Hear me out— I’ve spent the past week binge-listening to comedian Allison Raskin’s scripted podcast Gossip, and it’s absolutely delightful. As a chronic eavesdropper – I can’t help myself! – this podcast is a dream. It’s akin to revisiting the same coffeehouse every week, listening to the ladies in the corner table, and being able to hear every word. Obsessed yet? Even better, each episode is capped off with an unscripted segment of Raskin and various guests discussing “Hot Goss”— real gossip from their pasts.


Every time “Hot Goss” comes on, I’m like, I can totally one-up these rumors. If I haven’t mentioned it enough, I attended an all-girls Catholic boarding school for four years— you do the math. Now, I (of course) can gripe about the experience for days, but looking back, I can appreciate how pervasive and accepted gossip was on campus. There was always something to talk about— sure, some of it may have come from a malicious source, but considering that the place is a picturesque Spanish-style cell for restless teenage girls, the spite level was acceptable. Besides, I think there’s a marked difference between gossip and trash talk that should be recognized more often. At the very least, everyone was in on it. That’s one way to build a community.

Now that I’ve been out for a while, I’m shocked by the amount of shame attached to enjoying a little gossip here and there. After having my greed for juicy stories nourished day by day, I find myself surprised that, in chatting with my “adult” friends, when I lean in, a familiar conspirator, to spill some fresh tea, they only allow themselves a brief sip. Then in floods the shame, expressed repeatedly, and I’m looped in to feeling bad for introducing the story. Maybe they’re just too WASP-y, but I think this embarrassment stems from more than Judeo-Christian upper-middle-class guilt. 

Believe me, I know the pitfalls of gossip – how a surplus of it suggests deeply-rooted anxiety, how untruths can wound relationships – I’m still reeling from rumors of the adolescent era myself.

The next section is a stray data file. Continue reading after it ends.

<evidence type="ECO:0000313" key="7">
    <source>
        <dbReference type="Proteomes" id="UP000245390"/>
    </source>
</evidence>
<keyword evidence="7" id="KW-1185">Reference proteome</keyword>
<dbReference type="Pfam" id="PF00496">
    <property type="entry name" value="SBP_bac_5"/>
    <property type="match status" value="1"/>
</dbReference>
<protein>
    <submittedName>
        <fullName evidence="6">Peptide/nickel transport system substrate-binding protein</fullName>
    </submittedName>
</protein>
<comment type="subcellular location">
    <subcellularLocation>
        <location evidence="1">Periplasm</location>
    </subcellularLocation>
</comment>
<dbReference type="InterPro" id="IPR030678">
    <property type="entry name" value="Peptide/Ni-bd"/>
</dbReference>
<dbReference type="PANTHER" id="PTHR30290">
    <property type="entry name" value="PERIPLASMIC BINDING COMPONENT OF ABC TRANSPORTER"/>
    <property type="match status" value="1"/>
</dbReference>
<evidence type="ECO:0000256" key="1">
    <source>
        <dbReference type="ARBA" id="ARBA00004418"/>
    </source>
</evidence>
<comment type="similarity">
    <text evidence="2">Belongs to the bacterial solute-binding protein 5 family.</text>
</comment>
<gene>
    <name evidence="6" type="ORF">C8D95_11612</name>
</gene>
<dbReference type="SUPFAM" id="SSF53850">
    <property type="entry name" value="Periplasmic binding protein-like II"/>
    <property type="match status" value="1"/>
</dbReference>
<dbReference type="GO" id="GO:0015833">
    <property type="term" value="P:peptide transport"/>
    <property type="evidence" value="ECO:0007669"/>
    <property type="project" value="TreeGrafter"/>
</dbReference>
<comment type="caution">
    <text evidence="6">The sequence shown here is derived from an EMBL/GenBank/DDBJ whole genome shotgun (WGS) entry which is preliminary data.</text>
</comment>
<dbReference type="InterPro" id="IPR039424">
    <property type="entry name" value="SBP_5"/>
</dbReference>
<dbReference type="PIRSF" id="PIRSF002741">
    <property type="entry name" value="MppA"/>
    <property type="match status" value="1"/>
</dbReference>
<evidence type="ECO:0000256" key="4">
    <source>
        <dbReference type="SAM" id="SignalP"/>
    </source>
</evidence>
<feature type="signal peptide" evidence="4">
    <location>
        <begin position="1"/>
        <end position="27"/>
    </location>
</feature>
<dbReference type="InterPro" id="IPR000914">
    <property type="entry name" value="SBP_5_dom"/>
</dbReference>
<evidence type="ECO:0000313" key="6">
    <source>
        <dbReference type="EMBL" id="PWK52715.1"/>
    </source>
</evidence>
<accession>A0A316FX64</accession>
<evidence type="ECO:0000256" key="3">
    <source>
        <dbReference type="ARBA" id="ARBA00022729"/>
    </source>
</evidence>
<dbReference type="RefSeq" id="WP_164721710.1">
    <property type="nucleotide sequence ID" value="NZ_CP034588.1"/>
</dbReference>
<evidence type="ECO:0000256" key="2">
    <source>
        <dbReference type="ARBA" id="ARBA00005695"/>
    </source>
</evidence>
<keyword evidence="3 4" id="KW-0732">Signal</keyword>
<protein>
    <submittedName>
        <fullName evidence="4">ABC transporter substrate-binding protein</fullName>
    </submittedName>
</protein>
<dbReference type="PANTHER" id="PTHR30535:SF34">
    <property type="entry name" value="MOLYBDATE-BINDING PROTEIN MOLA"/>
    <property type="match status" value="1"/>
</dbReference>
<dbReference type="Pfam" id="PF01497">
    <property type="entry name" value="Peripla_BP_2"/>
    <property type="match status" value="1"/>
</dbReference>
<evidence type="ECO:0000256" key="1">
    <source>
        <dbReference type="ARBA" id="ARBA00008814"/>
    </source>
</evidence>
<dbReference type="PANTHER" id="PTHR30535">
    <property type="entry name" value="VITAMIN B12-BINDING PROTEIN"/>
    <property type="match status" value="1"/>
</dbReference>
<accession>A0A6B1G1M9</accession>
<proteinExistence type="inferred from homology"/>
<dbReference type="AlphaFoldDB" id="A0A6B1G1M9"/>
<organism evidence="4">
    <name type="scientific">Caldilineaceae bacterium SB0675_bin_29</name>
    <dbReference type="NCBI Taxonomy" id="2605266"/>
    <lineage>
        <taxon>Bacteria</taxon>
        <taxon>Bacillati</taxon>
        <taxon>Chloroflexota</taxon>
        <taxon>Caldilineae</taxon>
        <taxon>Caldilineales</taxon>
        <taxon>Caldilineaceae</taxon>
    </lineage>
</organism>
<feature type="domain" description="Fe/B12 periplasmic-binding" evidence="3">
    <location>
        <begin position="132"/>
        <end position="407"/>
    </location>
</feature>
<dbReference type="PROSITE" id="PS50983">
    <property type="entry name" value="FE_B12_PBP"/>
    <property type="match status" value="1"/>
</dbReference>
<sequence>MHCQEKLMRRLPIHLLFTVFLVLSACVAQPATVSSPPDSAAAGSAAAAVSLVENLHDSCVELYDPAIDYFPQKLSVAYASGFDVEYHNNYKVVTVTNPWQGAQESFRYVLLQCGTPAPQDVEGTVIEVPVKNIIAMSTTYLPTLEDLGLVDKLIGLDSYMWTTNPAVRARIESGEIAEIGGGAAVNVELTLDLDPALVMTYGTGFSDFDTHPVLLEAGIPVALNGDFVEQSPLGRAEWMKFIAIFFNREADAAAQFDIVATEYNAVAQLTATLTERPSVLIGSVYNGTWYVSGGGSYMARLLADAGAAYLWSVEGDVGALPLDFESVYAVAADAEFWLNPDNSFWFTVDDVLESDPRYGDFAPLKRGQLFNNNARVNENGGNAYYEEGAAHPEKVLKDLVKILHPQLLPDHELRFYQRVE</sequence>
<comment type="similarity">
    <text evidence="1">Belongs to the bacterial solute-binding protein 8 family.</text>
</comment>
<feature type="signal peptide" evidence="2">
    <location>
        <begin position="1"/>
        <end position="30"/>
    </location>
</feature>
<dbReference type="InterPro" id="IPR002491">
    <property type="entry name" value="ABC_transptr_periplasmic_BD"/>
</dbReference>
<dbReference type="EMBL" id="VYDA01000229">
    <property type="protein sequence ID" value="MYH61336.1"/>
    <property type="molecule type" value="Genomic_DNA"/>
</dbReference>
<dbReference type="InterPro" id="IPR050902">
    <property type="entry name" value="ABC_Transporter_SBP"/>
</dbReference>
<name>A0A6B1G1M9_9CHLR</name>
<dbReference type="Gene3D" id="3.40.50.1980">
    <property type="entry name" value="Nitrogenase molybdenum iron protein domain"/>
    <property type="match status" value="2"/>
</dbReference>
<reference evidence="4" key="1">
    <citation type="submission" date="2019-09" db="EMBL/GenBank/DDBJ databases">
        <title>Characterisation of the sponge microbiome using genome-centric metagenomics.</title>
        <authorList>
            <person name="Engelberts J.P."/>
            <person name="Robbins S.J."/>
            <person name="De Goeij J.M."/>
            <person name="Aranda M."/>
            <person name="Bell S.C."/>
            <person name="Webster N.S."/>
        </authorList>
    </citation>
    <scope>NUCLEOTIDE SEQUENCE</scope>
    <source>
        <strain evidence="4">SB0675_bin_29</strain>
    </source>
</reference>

But what’s really behind our love of gossip, and why do we punish ourselves for it?

Personally, I think my love of gossip is merely a part of human curiosity— a thirst for knowing other people. There’s nothing more compelling than uncovering some apparently new dimension of a person, especially if the subject is – gasp! – familiar. We know it’s wrong – Karen from barre class isn’t here while we discuss her tumultuous love life – but really, wouldn’t we respond the same way if Karen herself were telling us? In fact, the act of self-gossip – a measured reveal of one’s own stories to tell – is particularly effective at building trust and intimacy between friends.

And therein lies the issue— gossip without malice is essentially talk about people we know, and friendship is built largely on people telling each other about themselves. But it’s frowned upon to only be talking about ourselves, so we turn to discussion of the people around us. Because we’re wired to want these stories, we can’t help but lean in (sorry, Sheryl) and just mea culpa ourselves afterwards. There’s nothing we love more than the delight of increased familiarity.

This is why shows like The Real Housewives and Raskin’s Gossip are so great. They give us license to know these people, to be privy to all the happenings in their lives, and there’s no real-world repercussions to make us feel bad that they’re not here while we discuss them. It comes down to our urge to know more about one another, which is a pretty uniquely human need. So maybe that’s the part of our love for gossip we should hold onto— forget the malice and the falsehoods; let’s instead cling to our desire for closeness. I’m going to get my gossip from the source— Karen from barre can serve me the real tea about her crazy ex. After all, isn’t gossip most satisfying when it’s true?